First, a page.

Perspective From an Unexpected Source
Topic: Affliction & Suffering Passage: Job 32:1–37:24
I recall someone telling me years ago that a person would be fortunate if they had five true friends in their lifetime. Like many words of counsel that are spoken to youth, those promptly rolled off my back as irrelevant. After all, at that moment I was surrounded by many whom I considered to be friends. Today, perhaps predictably, I have managed to stay in touch with only a few of them through the years and have remained close to none of them.
According to the Pew Research Center, the average Facebook user has somewhere in the neighborhood of 350 “friends,” many of whom they have never met or carried on a conversation. It is not unusual to be “friended” and “unfriended” many times during the course of a single week.
Label me “old fashioned,” if you will, but I still believe that “friendship”—true friendship—is an uncommon thing. That’s because both having a friend and being a friend is a rare commodity. At some point, I latched onto a definition of “friend” that has stayed with me. It goes like this: “A friend is the first person who comes in when the whole world has gone out.”
Job’s three friends, who had “come to show him sympathy and comfort him” (Job 2:11) when they heard of the tragedies that had befallen him, have now “checked out.” Oh, they were still on the scene, but after having given him three megadoses of “retribution theology” they had no more to say. Their attempts at providing counsel had only compounded Job’s misery. They had sought to evoke an invalid confession of sin from their friend, but had instead only exposed the flaws in their own system of thought.
It was Augustine who said, “There is no better proof of friendship than to help our friends with their burdens.” Neither Eliphaz, Bildad, nor Zophar had eased Job’s burden by a single ounce. But as chapter 32 opens, we are introduced to a new character who will step into the role of “friend” and begin bringing perspective to Job from an unexpected source.
We are surprised to meet Elihu this late in the story. We have read nothing about him up to this point. It is obvious that he has been witness to the three rounds of debates between Job and his counselors, but for there to be no mention of him is odd. It would seem that the writer is clearly marking him off as unique and separating from the other three men. Our...
Introduction to Elihu (32:1-5)
...is found in the first five verses of chapter 32. Interestingly, it is much more inclusive that anything we learned about Eliphaz, Bildad, and Zophar. For example, he is identified as “the son of Barachel the Buzite, of the family of Ram.” Although we cannot be certain, based upon passages like Ruth 4:19, it is possible that his family was part of the Messianic line.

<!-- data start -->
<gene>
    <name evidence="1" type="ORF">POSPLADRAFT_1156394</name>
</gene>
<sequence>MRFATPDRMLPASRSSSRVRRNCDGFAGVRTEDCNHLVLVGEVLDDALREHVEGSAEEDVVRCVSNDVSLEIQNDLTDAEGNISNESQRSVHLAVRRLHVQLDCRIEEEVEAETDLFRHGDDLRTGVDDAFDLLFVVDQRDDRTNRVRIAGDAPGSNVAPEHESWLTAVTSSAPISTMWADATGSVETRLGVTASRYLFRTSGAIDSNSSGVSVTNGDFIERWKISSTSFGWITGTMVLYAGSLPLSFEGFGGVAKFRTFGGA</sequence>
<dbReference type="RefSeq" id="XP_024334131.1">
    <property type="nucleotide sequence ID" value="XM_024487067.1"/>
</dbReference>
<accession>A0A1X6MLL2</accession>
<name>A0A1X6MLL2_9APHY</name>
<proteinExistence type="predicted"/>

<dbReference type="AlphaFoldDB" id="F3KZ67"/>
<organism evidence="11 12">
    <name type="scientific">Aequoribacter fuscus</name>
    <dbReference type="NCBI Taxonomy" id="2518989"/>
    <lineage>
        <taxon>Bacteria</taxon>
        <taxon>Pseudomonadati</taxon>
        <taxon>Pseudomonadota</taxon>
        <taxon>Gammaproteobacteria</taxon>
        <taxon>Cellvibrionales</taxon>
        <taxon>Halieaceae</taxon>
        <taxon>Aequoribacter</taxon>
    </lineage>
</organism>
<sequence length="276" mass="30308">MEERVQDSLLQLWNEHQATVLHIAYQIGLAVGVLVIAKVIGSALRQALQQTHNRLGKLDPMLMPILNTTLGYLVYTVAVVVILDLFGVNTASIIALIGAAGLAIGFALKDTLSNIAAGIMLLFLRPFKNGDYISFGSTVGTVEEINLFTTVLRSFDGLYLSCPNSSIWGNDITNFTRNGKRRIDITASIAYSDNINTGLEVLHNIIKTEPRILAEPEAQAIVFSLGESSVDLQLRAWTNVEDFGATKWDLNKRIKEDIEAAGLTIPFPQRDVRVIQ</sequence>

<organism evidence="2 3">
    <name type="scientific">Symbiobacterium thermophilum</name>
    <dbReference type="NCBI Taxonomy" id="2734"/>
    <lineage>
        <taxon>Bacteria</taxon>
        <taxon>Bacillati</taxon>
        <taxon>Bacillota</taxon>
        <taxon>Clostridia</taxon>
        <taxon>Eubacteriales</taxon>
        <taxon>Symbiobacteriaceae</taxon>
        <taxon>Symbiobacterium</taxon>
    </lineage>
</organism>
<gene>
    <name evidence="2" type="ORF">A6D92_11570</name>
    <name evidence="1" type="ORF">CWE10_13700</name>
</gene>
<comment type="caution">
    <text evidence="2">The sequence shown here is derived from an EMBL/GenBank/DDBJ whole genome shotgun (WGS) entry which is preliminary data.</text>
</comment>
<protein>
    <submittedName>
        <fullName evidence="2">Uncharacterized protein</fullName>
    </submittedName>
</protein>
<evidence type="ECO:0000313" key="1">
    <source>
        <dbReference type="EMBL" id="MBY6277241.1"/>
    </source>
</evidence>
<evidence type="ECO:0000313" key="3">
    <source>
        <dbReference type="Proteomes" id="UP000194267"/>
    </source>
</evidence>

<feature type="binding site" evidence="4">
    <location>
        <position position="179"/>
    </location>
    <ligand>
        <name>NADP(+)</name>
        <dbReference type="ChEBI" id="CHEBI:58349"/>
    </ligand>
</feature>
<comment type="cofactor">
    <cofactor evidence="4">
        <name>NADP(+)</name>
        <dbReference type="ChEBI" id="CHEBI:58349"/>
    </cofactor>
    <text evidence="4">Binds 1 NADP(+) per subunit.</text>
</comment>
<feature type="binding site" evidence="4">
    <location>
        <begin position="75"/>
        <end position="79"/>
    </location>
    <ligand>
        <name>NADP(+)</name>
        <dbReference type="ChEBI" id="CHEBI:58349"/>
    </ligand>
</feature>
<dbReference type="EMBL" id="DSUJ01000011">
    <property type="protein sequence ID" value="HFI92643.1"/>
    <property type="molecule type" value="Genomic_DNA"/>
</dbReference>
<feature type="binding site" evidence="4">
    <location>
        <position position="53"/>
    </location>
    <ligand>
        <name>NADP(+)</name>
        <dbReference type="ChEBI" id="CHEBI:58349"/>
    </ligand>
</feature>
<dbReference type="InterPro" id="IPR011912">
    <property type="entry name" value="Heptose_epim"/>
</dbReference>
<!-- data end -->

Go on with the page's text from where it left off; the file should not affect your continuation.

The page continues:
Three times in these opening verses it is said that Elihu “burned with anger.” That description probably does not cast him in the most positive light to begin with, but as I hope we shall see his was a “righteous anger.” Although he was the youngest one to speak, he was not some arrogant young theologian who sought to impress others with his freshly-acquired knowledge. His concern was that the name and reputation of a good and just God be protected at all cost. You will observe that his “anger” was directed both toward Job’s emotional outbursts as well as toward the intellectual smugness of the three counselors.
The friends had said that Job was suffering because he had sinned, but Elihu was concerned that Job not sin because he was suffering. You see, when we go through times of adversity the residue of our sin often comes to light. For example, we complain and grow bitter. We take our eyes off of the Lord and focus all of our attention upon ourselves and our loss of comfort...comfort to which we believe we are entitled.
Although Elihu’s speech appears to repeat many of the same things that we have heard Job and his comforters say throughout this lengthy debate, there is a noted difference in their application. Elihu presented a different perspective on suffering than any of them had been able to offer. More than Eliphaz, Bildad, or Zophar, he identified himself with Job. He was not merely an observer to Job’s misery...he was a fellow-sufferer. The answers that Elihu introduces, the Lord will supplement. And in that sense, Elihu is like an Old Testament version of John the Baptist, in that he prepared the way for God’s more complete revelation of Himself. As we listen to his words, let us hear them as the voice of another who “cried in the wilderness” (cf. John 1:23) just before the Lord was about to break through.
The speech of Job’s young friend is a lengthy one, encompassing six chapters and 165 verses. It breaks down into four parts. Each part is introduced by the phrase, “Elihu answered,” or something similar. We’ll look at these four divisions individually, beginning with chapters 32 and 33, where we find...
Elihu’s speech, part one: “God speaks” (32:1-33:33)